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Fathers of the Church

Epistle XV: to Paul, Bishop

Description

This epistle is from Book II of the Register of the Epistles of Saint Gregory the Great. Gregory writes to the new bishop of Naples regarding some church affairs.

Provenance

St. Gregory (b. 540 in Rome) was elected pope at the age of 50, serving from 590 to 604. In 14 years he accomplished much for the Church. England owes her conversion to him. At a period when the invasion of the barbarian Lombards created a new situation in Europe, he played a great part in winning them for Christ. At the same time, he watched equally over the holiness of the clergy and the maintenance of Church discipline, the temporal interests of his people of Rome and the spiritual interests of all Christendom. He removed unworthy priests from office, forbade the taking of money for many services, and emptied the papal treasury to ransom prisoners of the Lombards and to care for persecuted Jews and victims of plague and famine. Gregory also reformed the liturgy, and it still contains several of his most beautiful prayers. The name "Gregorian chant" recalls this great Pope's work in the development of the Church's music. His commentaries on Holy Scripture exercised a considerable influence on Chsdsristian thought in the Middle Ages. Following his death in 604, his numerous epistles, including the following letter, were compiled into the Papal Register of Letters.

by Gregory the Great in 590-604 | translated by James Barmby, D.d

Gregory to Paul, &c.

I appointed thy Fraternity to preside for the present over the church of Naples, to the end that thou mightest convert all thou canst to God by persuasive preaching. And, while thou oughtest to be giving thy whole mind to this work, thou art in haste to return before bringing forth this fruit to the Lord, and requestest me to settle the affairs of this same church speedily, my mind being meanwhile by no means unoccupied in this matter. But, being desirous of fortifying securely the well-being of this Church, I hold it needful to consider the matter with long continued deliberation, so as to be able to arrange its affairs by the ordination of a worthy whom Christ may reveal to us. Wherefore let thy Fraternity meanwhile study to watch for the good of souls, so that the Opinion I have of thee may be strengthened by the effect of thy working. All thou hast written concerning the deacon Peter has now been made known to us by the ex-consul Theodorus. And so, now that I know that he is constant to thee, and, according to thy testimony, studies the advantage of the Church, he ought to be afraid of no one's opposition or enmity, but persevere in benefiting the Church and serving God all the more watchfully as he feels that others have a grudge against him; that so they may have no power at all to injure him. Moreover, thy Fraternity ought not hereafter to be suspected with regard to him; since no surreptitious proceedings will have effect on me.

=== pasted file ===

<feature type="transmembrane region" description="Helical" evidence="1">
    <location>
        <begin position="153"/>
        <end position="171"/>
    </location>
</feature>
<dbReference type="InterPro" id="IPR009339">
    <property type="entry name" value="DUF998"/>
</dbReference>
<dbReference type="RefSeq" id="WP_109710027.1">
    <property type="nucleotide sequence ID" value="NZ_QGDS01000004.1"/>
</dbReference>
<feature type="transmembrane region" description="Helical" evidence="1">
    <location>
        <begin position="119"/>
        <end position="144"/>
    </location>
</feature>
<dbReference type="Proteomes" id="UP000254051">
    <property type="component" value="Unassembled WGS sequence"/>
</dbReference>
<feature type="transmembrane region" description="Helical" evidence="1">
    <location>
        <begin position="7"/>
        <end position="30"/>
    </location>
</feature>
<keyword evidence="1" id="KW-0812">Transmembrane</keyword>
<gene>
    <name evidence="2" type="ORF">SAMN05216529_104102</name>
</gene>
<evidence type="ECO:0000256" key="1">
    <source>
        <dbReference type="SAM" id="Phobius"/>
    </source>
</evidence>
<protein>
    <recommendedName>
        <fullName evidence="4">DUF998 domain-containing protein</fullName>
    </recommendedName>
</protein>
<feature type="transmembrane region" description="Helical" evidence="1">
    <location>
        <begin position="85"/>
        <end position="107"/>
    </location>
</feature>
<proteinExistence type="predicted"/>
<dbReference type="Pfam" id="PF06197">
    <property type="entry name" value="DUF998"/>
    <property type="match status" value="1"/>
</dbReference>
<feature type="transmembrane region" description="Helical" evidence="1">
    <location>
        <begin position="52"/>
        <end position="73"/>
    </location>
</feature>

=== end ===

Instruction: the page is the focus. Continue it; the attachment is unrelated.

Taken from "The Early Church Fathers and Other Works" originally published by Wm. B. Eerdmans Pub. Co. in English in Edinburgh, Scotland, beginning in 1867. (LNPF II/XII, Schaff and Wace). The digital version is by The Electronic Bible Society, P.O. Box 701356, Dallas, TX 75370, 214-407-WORD.